Back in the day, background screening was a relatively straightforward process, typically limited to drug testing and criminal background checks.
Since that time, most companies around the world have implemented new screening tools and technologies to augment and optimize their background screening process to obtain a full dossier on potential candidates in a timely manner, thereby gaining not only confidence in hiring decisions, but cost savings as well.
As we begin a new year with the pandemic still causing much disruption in the workplace, it’s important for HR professionals to be aware of background screening trends so that they are in full compliance with state and federal guidelines.
Below we provide three background screening trends that are important in the current environment, as well as two trends that are have been phased out.
Trends that will continue
Background Screenings for Gig Workers
Recent times have seen large growth in the number of gig workers and freelancers as companies have laid off employees due to the pandemic and uncertain economic future. While these workers may not be full time employees, they still pose some risk to our organization especially if they have access to sensitive information.
Whether the gig workers contribute 40 hours per week or 10, they should be carefully screened and vetted. As such, 2021 will see HR professionals requiring gig workers to undergo a full background screen just as if they were regular, full time employees.
Screenings for Current Employees
While a majority of companies conduct background checks prior to hiring candidates, many are also implementing the screening process after candidates are employed.
While pre-employment screening is critical to decrease the likelihood of hiring unqualified candidates or those with unsuitable backgrounds, instituting the screening process for current employees provides security against future risk to both the company and other staff.
Ongoing criminal background checks and drug testing are two processes that companies would be well-advised to institute on a periodic basis.
Using Technology for Background Screenings
Technology has also come to the recruitment process with the growth of Applicant Tracking Systems, mobile apps that allow candidate to apply from their smartphones, as well as keyword trackers that “search” resumes for important words relevant to the needs of a specific role.
Each of these tools introduces a few benefits to the hiring process, such as an improved candidate experience, process efficiency where all candidate information is contained in the candidates’ profile within the ATS for easy view by the hiring team, as well as accurate data gathering.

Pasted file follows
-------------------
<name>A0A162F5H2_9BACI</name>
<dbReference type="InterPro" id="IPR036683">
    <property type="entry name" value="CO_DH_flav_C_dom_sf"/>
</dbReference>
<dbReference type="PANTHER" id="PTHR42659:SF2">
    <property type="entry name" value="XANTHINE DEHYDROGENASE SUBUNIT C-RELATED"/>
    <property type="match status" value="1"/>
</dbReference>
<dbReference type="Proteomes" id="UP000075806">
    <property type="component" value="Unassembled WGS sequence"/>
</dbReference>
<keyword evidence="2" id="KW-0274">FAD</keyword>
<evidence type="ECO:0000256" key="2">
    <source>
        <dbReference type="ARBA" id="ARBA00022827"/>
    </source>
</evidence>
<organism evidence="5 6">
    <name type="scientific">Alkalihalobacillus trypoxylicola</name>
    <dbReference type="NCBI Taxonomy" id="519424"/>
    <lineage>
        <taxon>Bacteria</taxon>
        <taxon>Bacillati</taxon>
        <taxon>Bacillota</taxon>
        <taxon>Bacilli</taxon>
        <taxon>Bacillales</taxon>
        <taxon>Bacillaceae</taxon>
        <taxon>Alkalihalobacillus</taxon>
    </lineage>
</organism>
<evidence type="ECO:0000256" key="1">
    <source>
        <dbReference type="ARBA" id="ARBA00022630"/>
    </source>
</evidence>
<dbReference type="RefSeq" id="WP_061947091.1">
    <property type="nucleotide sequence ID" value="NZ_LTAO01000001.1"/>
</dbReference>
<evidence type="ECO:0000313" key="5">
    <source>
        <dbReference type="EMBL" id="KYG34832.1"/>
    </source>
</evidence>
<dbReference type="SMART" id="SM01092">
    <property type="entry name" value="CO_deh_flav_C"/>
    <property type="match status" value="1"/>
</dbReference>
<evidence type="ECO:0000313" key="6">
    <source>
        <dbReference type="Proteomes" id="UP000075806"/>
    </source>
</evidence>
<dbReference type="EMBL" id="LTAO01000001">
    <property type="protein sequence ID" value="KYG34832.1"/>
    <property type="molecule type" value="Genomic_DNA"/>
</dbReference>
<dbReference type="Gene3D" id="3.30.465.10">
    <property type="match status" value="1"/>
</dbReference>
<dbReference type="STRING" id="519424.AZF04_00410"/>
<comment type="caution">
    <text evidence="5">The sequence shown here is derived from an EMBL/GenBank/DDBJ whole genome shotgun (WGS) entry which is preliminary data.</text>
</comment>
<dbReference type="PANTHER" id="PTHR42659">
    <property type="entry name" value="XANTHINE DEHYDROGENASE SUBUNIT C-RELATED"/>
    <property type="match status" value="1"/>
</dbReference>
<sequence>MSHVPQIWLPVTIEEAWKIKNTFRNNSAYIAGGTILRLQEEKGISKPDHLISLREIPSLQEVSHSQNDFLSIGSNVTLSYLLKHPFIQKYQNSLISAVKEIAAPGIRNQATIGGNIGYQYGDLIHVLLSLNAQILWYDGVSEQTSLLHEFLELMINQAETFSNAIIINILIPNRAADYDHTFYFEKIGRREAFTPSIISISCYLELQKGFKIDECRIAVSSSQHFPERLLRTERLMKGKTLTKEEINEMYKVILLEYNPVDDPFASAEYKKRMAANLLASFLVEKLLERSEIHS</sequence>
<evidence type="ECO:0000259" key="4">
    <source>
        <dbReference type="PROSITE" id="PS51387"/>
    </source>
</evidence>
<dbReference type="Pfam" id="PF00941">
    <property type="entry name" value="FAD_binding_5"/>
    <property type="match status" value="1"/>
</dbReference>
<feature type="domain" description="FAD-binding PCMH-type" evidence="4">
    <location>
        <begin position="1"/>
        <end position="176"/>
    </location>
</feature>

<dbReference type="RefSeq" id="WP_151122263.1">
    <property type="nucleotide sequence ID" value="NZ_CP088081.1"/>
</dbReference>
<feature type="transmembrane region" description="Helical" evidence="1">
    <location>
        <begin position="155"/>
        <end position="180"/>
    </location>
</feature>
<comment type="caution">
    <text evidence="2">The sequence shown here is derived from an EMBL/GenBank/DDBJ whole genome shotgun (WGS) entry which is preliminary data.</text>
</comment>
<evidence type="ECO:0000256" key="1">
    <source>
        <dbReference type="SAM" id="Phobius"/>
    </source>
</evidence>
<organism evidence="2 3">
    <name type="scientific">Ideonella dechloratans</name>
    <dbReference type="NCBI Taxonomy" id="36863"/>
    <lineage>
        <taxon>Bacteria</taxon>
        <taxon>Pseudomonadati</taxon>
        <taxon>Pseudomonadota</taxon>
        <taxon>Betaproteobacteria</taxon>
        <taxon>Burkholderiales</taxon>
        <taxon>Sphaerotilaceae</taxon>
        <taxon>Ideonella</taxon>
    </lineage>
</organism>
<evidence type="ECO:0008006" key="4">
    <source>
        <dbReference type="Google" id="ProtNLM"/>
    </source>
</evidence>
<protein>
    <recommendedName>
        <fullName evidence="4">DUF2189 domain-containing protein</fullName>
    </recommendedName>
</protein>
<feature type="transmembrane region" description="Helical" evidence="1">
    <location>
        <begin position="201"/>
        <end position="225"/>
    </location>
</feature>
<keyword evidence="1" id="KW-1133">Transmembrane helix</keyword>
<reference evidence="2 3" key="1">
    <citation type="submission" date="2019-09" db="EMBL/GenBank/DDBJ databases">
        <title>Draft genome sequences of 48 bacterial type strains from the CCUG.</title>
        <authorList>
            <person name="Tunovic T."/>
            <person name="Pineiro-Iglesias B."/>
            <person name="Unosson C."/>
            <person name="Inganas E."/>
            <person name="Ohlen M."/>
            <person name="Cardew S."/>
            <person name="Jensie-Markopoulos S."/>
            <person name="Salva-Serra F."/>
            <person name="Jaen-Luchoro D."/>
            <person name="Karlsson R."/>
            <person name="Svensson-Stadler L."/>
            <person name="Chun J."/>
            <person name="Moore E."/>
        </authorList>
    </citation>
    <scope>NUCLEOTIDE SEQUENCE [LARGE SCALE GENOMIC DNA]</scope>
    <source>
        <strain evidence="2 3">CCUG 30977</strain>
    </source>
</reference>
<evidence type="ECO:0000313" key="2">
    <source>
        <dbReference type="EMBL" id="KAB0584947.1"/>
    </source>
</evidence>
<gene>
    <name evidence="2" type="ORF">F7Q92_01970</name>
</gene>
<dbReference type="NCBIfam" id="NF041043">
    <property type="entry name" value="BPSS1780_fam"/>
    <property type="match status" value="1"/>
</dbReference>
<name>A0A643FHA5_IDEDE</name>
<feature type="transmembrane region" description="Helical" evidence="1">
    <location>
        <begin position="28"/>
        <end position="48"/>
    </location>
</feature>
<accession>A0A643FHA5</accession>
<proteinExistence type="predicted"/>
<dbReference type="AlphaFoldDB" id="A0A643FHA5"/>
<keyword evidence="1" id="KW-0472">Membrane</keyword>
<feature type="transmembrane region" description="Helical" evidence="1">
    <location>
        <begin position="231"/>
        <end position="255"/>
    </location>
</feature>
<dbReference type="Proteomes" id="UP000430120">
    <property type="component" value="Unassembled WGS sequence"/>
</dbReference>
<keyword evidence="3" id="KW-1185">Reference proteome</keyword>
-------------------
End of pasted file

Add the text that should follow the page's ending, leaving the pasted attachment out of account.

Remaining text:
In terms of FCRA compliant background checks, Crimcheck integrates background check results with your ATS thereby introducing further efficiencies into the recruitment process.
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Trends phasing out
Salary History Questions
Many states have now prohibited companies from asking about a candidate’s salary history for employment screening purposes. While this was once one of the most common questions asked of candidates, the question has come under attack because it highlighted pay disparities between men and women.
Historically, the salary bar has been set higher for men. For example, if a woman and man are competing for the same role and the woman earns $70,000 while the man earns $80,000, the woman may be more likely to be offered the role.
The thinking here is that knowing salary history of applicants maintains income disparity between genders (in 2020 it was estimated that women earn 81 cents for every dollar earned by men). Without knowing salary history, both candidates would be offered the same salary which over time, will close the disparity gap.
Negative Impact of Criminal History
The “Ban the Box” regulation was put into effect so that those candidates with criminal histories are given the same consideration as other applicants in terms of education and experience, rather than being rejected outright based on forensic history. The philosophy behind this movement is the theory that those candidates with forensic history are more likely to become repeat offenders if they fail to find suitable employment.
The best time for employers to consider a candidate’s criminal background is further along the hiring process so that this information may be measured with all other information about a candidate obtained from the hiring process so that the team can make a judicious decision based on factual data rather than subjective interpretation.
Compliance is Always in Fashion
The background screening process needs to comply with all federal and state regulations. This is a requirement that will never be phased out. Compliance includes following all FCRA guidelines, maintaining proper documentation for each phase of the background screening process, setting consistent screening processes so that all candidates are evaluated in the same way, and making hiring decisions according to Fair Labor Standards.
Compliance needs to be a top priority as adherence protects your company from legal issues and possible damages arising from careless, incomplete or inconsistent screening processes. If one thing is certain it is change. HR professionals need to keep current with regard to screening regulations so that your company can successfully meet the challenges inherent in meeting all compliance regulations.